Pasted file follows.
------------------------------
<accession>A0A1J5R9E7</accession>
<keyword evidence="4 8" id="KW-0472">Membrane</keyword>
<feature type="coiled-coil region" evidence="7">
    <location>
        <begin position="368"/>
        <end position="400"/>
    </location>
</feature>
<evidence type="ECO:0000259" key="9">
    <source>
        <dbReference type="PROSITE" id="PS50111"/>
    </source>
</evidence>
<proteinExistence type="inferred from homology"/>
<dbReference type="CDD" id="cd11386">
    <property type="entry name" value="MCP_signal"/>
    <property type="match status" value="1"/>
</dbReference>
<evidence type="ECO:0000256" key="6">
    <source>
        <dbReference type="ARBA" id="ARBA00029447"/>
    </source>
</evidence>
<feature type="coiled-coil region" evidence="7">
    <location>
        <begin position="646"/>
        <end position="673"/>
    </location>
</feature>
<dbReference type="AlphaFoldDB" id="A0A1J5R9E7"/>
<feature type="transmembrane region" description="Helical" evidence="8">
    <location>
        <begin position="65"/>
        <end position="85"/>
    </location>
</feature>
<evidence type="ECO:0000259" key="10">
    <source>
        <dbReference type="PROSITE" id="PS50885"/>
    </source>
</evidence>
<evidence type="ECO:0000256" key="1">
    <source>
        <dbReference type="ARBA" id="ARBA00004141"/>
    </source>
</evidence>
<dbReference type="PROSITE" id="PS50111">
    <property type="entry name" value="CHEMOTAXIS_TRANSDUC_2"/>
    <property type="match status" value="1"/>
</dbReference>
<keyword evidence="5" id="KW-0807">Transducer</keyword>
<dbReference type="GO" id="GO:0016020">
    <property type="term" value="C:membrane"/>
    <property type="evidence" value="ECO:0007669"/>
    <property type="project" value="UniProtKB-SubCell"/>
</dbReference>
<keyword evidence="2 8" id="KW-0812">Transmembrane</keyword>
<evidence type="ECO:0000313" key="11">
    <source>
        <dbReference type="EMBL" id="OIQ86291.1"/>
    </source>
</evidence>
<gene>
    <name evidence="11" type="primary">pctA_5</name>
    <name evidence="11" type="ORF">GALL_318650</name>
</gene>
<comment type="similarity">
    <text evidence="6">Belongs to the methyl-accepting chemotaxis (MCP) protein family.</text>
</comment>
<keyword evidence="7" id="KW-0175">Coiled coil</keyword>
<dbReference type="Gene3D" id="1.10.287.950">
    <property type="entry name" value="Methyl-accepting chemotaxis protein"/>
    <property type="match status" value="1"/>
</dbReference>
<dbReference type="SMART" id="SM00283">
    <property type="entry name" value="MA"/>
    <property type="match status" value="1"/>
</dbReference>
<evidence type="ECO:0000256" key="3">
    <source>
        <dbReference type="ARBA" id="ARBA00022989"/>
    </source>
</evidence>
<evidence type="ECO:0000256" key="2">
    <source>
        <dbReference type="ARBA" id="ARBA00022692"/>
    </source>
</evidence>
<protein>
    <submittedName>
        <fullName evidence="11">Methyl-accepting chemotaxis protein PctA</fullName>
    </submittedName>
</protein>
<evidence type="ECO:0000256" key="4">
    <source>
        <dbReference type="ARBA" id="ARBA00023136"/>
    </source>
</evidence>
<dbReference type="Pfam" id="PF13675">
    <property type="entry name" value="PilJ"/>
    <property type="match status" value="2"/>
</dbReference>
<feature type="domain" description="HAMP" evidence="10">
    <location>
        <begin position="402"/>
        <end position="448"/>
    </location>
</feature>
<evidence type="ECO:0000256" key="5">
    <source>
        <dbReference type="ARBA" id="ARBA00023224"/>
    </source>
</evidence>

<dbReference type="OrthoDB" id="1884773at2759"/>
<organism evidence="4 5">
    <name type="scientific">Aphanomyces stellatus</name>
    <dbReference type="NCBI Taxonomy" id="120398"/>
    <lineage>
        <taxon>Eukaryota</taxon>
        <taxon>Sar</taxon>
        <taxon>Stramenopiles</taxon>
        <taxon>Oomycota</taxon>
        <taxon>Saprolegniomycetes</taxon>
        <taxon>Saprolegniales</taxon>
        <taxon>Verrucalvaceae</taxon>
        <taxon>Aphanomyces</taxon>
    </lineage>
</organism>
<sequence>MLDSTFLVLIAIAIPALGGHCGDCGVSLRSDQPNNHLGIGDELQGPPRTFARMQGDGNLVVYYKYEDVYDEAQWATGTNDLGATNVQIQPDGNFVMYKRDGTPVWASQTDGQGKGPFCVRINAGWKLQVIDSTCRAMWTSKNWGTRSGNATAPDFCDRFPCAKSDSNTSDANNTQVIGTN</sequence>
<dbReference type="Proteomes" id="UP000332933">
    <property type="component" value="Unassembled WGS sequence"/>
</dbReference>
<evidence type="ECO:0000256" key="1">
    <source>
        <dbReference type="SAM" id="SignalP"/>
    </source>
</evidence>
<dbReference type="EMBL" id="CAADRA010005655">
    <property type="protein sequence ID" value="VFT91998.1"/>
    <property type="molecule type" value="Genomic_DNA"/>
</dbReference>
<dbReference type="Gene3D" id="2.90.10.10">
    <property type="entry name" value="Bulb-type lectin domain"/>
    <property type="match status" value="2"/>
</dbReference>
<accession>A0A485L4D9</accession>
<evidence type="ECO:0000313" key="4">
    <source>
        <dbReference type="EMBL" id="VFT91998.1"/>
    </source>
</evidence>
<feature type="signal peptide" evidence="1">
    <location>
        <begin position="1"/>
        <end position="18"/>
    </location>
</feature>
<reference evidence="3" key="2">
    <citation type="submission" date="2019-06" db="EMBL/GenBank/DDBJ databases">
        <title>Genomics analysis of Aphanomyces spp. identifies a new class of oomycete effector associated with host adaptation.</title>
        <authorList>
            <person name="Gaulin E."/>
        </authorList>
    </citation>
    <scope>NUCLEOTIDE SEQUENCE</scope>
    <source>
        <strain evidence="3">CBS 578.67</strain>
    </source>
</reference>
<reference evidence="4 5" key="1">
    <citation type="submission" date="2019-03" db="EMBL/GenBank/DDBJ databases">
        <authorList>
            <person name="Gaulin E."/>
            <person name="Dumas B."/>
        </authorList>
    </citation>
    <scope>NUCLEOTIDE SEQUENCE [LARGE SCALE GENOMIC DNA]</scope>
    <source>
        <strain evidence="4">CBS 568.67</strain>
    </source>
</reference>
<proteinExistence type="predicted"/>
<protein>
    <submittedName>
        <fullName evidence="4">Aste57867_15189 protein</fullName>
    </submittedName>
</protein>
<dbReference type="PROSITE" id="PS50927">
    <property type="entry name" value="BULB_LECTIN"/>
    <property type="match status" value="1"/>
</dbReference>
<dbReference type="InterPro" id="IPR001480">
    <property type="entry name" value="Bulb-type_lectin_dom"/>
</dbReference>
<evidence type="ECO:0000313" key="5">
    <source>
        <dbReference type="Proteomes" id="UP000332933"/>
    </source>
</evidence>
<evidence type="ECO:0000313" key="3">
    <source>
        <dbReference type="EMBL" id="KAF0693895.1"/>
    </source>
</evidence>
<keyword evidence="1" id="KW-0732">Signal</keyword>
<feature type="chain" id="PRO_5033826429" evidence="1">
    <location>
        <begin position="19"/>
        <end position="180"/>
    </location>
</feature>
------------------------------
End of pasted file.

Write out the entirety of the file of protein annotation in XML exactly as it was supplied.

<accession>A0A1J5R9E7</accession>
<keyword evidence="4 8" id="KW-0472">Membrane</keyword>
<feature type="coiled-coil region" evidence="7">
    <location>
        <begin position="368"/>
        <end position="400"/>
    </location>
</feature>
<evidence type="ECO:0000259" key="9">
    <source>
        <dbReference type="PROSITE" id="PS50111"/>
    </source>
</evidence>
<proteinExistence type="inferred from homology"/>
<dbReference type="CDD" id="cd11386">
    <property type="entry name" value="MCP_signal"/>
    <property type="match status" value="1"/>
</dbReference>
<evidence type="ECO:0000256" key="6">
    <source>
        <dbReference type="ARBA" id="ARBA00029447"/>
    </source>
</evidence>
<feature type="coiled-coil region" evidence="7">
    <location>
        <begin position="646"/>
        <end position="673"/>
    </location>
</feature>
<dbReference type="AlphaFoldDB" id="A0A1J5R9E7"/>
<feature type="transmembrane region" description="Helical" evidence="8">
    <location>
        <begin position="65"/>
        <end position="85"/>
    </location>
</feature>
<evidence type="ECO:0000259" key="10">
    <source>
        <dbReference type="PROSITE" id="PS50885"/>
    </source>
</evidence>
<evidence type="ECO:0000256" key="1">
    <source>
        <dbReference type="ARBA" id="ARBA00004141"/>
    </source>
</evidence>
<dbReference type="PROSITE" id="PS50111">
    <property type="entry name" value="CHEMOTAXIS_TRANSDUC_2"/>
    <property type="match status" value="1"/>
</dbReference>
<keyword evidence="5" id="KW-0807">Transducer</keyword>
<dbReference type="GO" id="GO:0016020">
    <property type="term" value="C:membrane"/>
    <property type="evidence" value="ECO:0007669"/>
    <property type="project" value="UniProtKB-SubCell"/>
</dbReference>
<keyword evidence="2 8" id="KW-0812">Transmembrane</keyword>
<evidence type="ECO:0000313" key="11">
    <source>
        <dbReference type="EMBL" id="OIQ86291.1"/>
    </source>
</evidence>
<gene>
    <name evidence="11" type="primary">pctA_5</name>
    <name evidence="11" type="ORF">GALL_318650</name>
</gene>
<comment type="similarity">
    <text evidence="6">Belongs to the methyl-accepting chemotaxis (MCP) protein family.</text>
</comment>
<keyword evidence="7" id="KW-0175">Coiled coil</keyword>
<dbReference type="Gene3D" id="1.10.287.950">
    <property type="entry name" value="Methyl-accepting chemotaxis protein"/>
    <property type="match status" value="1"/>
</dbReference>
<dbReference type="SMART" id="SM00283">
    <property type="entry name" value="MA"/>
    <property type="match status" value="1"/>
</dbReference>
<evidence type="ECO:0000256" key="3">
    <source>
        <dbReference type="ARBA" id="ARBA00022989"/>
    </source>
</evidence>
<evidence type="ECO:0000256" key="2">
    <source>
        <dbReference type="ARBA" id="ARBA00022692"/>
    </source>
</evidence>
<protein>
    <submittedName>
        <fullName evidence="11">Methyl-accepting chemotaxis protein PctA</fullName>
    </submittedName>
</protein>
<evidence type="ECO:0000256" key="4">
    <source>
        <dbReference type="ARBA" id="ARBA00023136"/>
    </source>
</evidence>
<dbReference type="Pfam" id="PF13675">
    <property type="entry name" value="PilJ"/>
    <property type="match status" value="2"/>
</dbReference>
<feature type="domain" description="HAMP" evidence="10">
    <location>
        <begin position="402"/>
        <end position="448"/>
    </location>
</feature>
<evidence type="ECO:0000256" key="5">
    <source>
        <dbReference type="ARBA" id="ARBA00023224"/>
    </source>
</evidence>

<dbReference type="OrthoDB" id="1884773at2759"/>
<organism evidence="4 5">
    <name type="scientific">Aphanomyces stellatus</name>
    <dbReference type="NCBI Taxonomy" id="120398"/>
    <lineage>
        <taxon>Eukaryota</taxon>
        <taxon>Sar</taxon>
        <taxon>Stramenopiles</taxon>
        <taxon>Oomycota</taxon>
        <taxon>Saprolegniomycetes</taxon>
        <taxon>Saprolegniales</taxon>
        <taxon>Verrucalvaceae</taxon>
        <taxon>Aphanomyces</taxon>
    </lineage>
</organism>
<sequence>MLDSTFLVLIAIAIPALGGHCGDCGVSLRSDQPNNHLGIGDELQGPPRTFARMQGDGNLVVYYKYEDVYDEAQWATGTNDLGATNVQIQPDGNFVMYKRDGTPVWASQTDGQGKGPFCVRINAGWKLQVIDSTCRAMWTSKNWGTRSGNATAPDFCDRFPCAKSDSNTSDANNTQVIGTN</sequence>
<dbReference type="Proteomes" id="UP000332933">
    <property type="component" value="Unassembled WGS sequence"/>
</dbReference>
<evidence type="ECO:0000256" key="1">
    <source>
        <dbReference type="SAM" id="SignalP"/>
    </source>
</evidence>
<dbReference type="EMBL" id="CAADRA010005655">
    <property type="protein sequence ID" value="VFT91998.1"/>
    <property type="molecule type" value="Genomic_DNA"/>
</dbReference>
<dbReference type="Gene3D" id="2.90.10.10">
    <property type="entry name" value="Bulb-type lectin domain"/>
    <property type="match status" value="2"/>
</dbReference>
<accession>A0A485L4D9</accession>
<evidence type="ECO:0000313" key="4">
    <source>
        <dbReference type="EMBL" id="VFT91998.1"/>
    </source>
</evidence>
<feature type="signal peptide" evidence="1">
    <location>
        <begin position="1"/>
        <end position="18"/>
    </location>
</feature>
<reference evidence="3" key="2">
    <citation type="submission" date="2019-06" db="EMBL/GenBank/DDBJ databases">
        <title>Genomics analysis of Aphanomyces spp. identifies a new class of oomycete effector associated with host adaptation.</title>
        <authorList>
            <person name="Gaulin E."/>
        </authorList>
    </citation>
    <scope>NUCLEOTIDE SEQUENCE</scope>
    <source>
        <strain evidence="3">CBS 578.67</strain>
    </source>
</reference>
<reference evidence="4 5" key="1">
    <citation type="submission" date="2019-03" db="EMBL/GenBank/DDBJ databases">
        <authorList>
            <person name="Gaulin E."/>
            <person name="Dumas B."/>
        </authorList>
    </citation>
    <scope>NUCLEOTIDE SEQUENCE [LARGE SCALE GENOMIC DNA]</scope>
    <source>
        <strain evidence="4">CBS 568.67</strain>
    </source>
</reference>
<proteinExistence type="predicted"/>
<protein>
    <submittedName>
        <fullName evidence="4">Aste57867_15189 protein</fullName>
    </submittedName>
</protein>
<dbReference type="PROSITE" id="PS50927">
    <property type="entry name" value="BULB_LECTIN"/>
    <property type="match status" value="1"/>
</dbReference>
<dbReference type="InterPro" id="IPR001480">
    <property type="entry name" value="Bulb-type_lectin_dom"/>
</dbReference>
<evidence type="ECO:0000313" key="5">
    <source>
        <dbReference type="Proteomes" id="UP000332933"/>
    </source>
</evidence>
<evidence type="ECO:0000313" key="3">
    <source>
        <dbReference type="EMBL" id="KAF0693895.1"/>
    </source>
</evidence>
<keyword evidence="1" id="KW-0732">Signal</keyword>
<feature type="chain" id="PRO_5033826429" evidence="1">
    <location>
        <begin position="19"/>
        <end position="180"/>
    </location>
</feature>